I'm sure if you went to your GP complaining of diabetes burnout he would be sympathetic; especially as you say your sickness record has been exemplary.

    Do have a think about a couple of weeks away from work to really chillax and think about it all. I'd be trying to work out where the "hot spots" are in your working day and see if you can think of ways your employer can help ease those a bit, even if it's just for a while until you can see the half filled glass for what it is. Something you have enjoyed for many years.

    It's not an easy one, and who knows? Perhaps at the end of all that thinking and planning you might feel the same about retirement, but it will be a decision not reached in a time of crisis or haste, but based on consideration and calculation of what's best for you and your loved ones.

    If you were to retire, have you considered how you would spend your time?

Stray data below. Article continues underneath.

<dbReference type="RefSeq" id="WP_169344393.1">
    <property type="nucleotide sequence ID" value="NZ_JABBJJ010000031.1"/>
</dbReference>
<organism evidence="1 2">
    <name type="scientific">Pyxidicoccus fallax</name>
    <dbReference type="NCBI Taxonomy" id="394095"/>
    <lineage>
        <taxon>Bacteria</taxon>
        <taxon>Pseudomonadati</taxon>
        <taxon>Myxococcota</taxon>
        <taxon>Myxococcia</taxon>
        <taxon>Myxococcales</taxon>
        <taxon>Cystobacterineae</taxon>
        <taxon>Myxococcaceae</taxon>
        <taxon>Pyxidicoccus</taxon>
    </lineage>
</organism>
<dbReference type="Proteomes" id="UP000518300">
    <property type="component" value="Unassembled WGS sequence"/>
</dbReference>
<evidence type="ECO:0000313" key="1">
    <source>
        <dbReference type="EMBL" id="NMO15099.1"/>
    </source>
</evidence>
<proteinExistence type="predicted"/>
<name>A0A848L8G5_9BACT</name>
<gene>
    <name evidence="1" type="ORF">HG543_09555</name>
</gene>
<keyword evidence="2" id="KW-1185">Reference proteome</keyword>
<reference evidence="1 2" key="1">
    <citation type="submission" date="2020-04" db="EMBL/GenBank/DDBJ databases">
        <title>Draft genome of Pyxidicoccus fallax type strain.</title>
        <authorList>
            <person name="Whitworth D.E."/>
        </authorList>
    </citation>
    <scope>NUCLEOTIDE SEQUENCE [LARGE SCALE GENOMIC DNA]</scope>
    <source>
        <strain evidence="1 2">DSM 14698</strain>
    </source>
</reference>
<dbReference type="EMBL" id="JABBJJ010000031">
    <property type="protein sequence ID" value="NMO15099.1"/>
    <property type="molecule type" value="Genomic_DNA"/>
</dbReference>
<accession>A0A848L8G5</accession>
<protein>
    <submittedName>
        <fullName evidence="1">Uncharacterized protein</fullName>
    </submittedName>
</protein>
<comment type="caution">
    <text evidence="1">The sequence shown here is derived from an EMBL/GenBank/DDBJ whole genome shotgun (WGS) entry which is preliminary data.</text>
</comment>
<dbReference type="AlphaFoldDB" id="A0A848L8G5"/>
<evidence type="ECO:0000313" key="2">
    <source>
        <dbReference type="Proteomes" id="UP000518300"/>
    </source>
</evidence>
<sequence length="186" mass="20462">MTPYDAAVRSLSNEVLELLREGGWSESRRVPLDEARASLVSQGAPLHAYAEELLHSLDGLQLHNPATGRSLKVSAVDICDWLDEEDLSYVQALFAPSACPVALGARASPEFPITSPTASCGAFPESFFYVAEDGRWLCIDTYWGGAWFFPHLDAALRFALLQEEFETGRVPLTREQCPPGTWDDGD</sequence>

I sold a business and tried to give up work. I lasted a grand total of 3 months! Yes, I had successfully sold a business and put my financial security on place, I wasn't happy with the lack of direction because the sale happened very quickly and I hadn't done my personal preparation (personal referring to my personal life, outside of work).

    After 3 months, I found myself "a little job" and ended head hunted and hungry, back into the heat of the fire. Retirement isn't just about packing up our desks and putting the briefcase to the back of the wardrobe. It's way, way more complicated on a personal level.

    I do hope that doesn't come across as any form of lecture, because that's not my intent, but the written word doesn't always convey full context.